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La Paz, Bolivia

La Paz skyline

I managed the pre-dawn arrival to La Paz despite being wedged in the middle class of an economy class seat between two weirdos. The first woman was terrified of flying and threw a blanket over her head and trembled the whole way. The other woman was clearly on drugs. Commercial flights are the worst.

La Paz was exhausting and stunning. So high up! And I wound up in a 5th floor hotel room that took me even higher. I’d been warned about altitude sickness and had come armed with some gingko biloba drops, but never really needed them. In fact, the only time I ever really noticed anything was when I stood up quickly to rush for the elevator and arrived feeling winded. The air is thin up there, after all.

La Paz was clean and pretty, but the streets were choked with vehicles and the sidewalks were choked with people. I can say this: there is no better place on earth to be stuck in a suit and tie. The temperature was lovely. La Paz Bolivia skyline from up high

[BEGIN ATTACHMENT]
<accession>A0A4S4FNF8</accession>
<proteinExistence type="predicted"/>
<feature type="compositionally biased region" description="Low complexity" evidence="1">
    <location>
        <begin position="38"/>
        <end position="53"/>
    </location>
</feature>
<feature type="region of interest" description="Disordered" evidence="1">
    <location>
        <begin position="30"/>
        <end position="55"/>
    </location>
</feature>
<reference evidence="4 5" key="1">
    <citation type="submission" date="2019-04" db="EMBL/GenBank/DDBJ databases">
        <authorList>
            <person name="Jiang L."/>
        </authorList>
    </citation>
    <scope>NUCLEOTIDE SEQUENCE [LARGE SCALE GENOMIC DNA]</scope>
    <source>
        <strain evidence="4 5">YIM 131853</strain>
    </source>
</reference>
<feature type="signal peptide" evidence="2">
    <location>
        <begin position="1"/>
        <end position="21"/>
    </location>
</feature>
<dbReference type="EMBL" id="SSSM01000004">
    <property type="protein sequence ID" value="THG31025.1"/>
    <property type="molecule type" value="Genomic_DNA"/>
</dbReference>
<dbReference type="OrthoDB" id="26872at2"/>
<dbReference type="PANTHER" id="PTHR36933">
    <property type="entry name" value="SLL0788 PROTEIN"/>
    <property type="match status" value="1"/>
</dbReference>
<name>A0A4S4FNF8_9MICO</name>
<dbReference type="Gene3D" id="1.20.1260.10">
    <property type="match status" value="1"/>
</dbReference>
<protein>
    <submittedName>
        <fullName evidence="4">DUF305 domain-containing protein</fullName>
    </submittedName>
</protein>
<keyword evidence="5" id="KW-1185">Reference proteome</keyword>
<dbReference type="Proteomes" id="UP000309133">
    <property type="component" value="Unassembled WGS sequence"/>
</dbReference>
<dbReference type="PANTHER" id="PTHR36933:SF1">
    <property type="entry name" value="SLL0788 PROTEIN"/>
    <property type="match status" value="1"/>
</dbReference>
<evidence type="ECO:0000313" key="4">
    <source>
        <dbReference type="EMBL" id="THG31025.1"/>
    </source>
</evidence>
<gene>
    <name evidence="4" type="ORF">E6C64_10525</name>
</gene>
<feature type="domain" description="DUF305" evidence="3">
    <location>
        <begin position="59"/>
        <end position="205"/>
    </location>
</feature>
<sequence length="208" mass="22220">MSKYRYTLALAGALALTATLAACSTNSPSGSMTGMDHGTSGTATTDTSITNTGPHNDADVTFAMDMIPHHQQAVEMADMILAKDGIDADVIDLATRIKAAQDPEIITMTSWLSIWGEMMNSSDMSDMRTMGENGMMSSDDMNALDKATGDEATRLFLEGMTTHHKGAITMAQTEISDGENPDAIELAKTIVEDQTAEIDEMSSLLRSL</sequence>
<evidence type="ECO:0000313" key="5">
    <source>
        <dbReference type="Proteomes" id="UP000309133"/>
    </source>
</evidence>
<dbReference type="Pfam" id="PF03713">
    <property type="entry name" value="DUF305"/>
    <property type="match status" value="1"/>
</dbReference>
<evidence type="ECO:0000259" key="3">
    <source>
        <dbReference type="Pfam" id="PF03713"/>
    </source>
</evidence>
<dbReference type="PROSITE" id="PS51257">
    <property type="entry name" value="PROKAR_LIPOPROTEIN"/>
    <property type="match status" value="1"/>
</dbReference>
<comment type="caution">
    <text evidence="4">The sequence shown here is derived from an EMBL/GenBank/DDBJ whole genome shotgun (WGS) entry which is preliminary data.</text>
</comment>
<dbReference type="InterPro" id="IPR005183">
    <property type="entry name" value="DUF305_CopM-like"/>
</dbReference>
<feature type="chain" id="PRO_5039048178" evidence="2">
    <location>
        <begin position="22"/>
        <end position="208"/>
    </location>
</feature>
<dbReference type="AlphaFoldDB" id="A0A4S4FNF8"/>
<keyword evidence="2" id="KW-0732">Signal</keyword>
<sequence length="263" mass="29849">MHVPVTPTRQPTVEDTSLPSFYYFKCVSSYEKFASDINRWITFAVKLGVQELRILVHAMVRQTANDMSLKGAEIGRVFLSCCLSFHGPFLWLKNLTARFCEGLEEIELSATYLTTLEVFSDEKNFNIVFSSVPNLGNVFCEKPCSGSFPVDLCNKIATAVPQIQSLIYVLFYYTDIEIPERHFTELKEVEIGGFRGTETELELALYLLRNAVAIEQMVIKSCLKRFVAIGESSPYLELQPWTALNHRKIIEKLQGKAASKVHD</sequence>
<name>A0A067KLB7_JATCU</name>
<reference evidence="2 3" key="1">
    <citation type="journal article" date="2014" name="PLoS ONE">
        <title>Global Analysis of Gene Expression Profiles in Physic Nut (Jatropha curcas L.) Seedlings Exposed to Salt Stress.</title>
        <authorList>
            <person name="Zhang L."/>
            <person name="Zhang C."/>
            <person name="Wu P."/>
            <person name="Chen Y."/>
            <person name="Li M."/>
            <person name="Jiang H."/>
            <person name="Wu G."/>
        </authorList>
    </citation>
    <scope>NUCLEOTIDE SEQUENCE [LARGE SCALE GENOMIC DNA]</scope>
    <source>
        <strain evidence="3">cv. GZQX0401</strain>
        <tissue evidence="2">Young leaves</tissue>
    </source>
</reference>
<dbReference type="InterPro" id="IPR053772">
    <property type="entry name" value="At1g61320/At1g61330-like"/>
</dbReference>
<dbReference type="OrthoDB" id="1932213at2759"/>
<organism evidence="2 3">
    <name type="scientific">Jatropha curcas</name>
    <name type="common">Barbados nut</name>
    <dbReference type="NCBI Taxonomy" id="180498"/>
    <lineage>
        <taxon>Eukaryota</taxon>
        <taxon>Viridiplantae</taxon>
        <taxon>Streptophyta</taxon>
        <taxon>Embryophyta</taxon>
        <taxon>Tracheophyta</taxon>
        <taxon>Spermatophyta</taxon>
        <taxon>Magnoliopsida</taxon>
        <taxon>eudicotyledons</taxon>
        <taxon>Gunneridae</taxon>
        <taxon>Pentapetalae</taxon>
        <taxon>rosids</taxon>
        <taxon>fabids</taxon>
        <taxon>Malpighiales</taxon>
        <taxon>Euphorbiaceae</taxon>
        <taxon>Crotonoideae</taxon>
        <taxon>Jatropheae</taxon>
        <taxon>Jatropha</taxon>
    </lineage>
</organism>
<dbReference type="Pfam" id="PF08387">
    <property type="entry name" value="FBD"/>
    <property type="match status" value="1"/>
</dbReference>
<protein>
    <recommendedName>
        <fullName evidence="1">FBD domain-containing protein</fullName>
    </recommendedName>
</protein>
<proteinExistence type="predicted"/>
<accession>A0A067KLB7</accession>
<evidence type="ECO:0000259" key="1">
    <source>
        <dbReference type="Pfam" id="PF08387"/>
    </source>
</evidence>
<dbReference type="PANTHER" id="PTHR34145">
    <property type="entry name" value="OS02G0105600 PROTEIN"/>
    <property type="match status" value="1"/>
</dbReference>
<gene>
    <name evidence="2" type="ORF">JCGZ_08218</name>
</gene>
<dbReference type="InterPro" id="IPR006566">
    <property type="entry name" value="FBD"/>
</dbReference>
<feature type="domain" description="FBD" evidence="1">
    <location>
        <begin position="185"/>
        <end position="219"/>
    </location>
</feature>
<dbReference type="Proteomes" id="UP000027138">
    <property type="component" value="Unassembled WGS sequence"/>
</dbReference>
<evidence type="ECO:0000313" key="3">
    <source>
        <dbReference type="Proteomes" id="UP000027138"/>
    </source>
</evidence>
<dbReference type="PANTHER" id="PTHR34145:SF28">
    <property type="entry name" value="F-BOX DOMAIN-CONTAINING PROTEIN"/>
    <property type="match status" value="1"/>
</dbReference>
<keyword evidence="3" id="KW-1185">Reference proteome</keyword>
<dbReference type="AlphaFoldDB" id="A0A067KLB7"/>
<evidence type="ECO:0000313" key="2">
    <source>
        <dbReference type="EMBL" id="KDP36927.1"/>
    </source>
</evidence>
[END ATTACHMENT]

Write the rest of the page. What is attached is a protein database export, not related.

It’s hard to understand the elevation, since it’s all relative anyway. Again, this disconnection with one’s geography is the consequence of air travel. But Mount Illimani towers over the horizon at 6000+ meters. I was told the airport at La Paz has one of the world’s longest runways because aircraft require so much extra time and speed in the thin atmosphere to take off. Only Potosi is much higher.

La Paz is modern in so many ways, with tall buildings and generally well-kept streets. But the traffic left the place paralyzed for much of the day. I walked instead, and found the sidewalks lined with merchants’ wares, from DVDs and blank cassettes to rows of pencils, stands selling little packages of cookies, gum, and crackers. Down the length of the Prado - the main drag - old colonial buildings punctuated rows of newer office buildings, and on the horizon behind all of the city I found rows of brick buildings and homes that climbed the valley walls to the mountain peaks above. If you could ignore the fetish market downtown selling all sorts of local witchcraft, you could almost think you were in the modern world.


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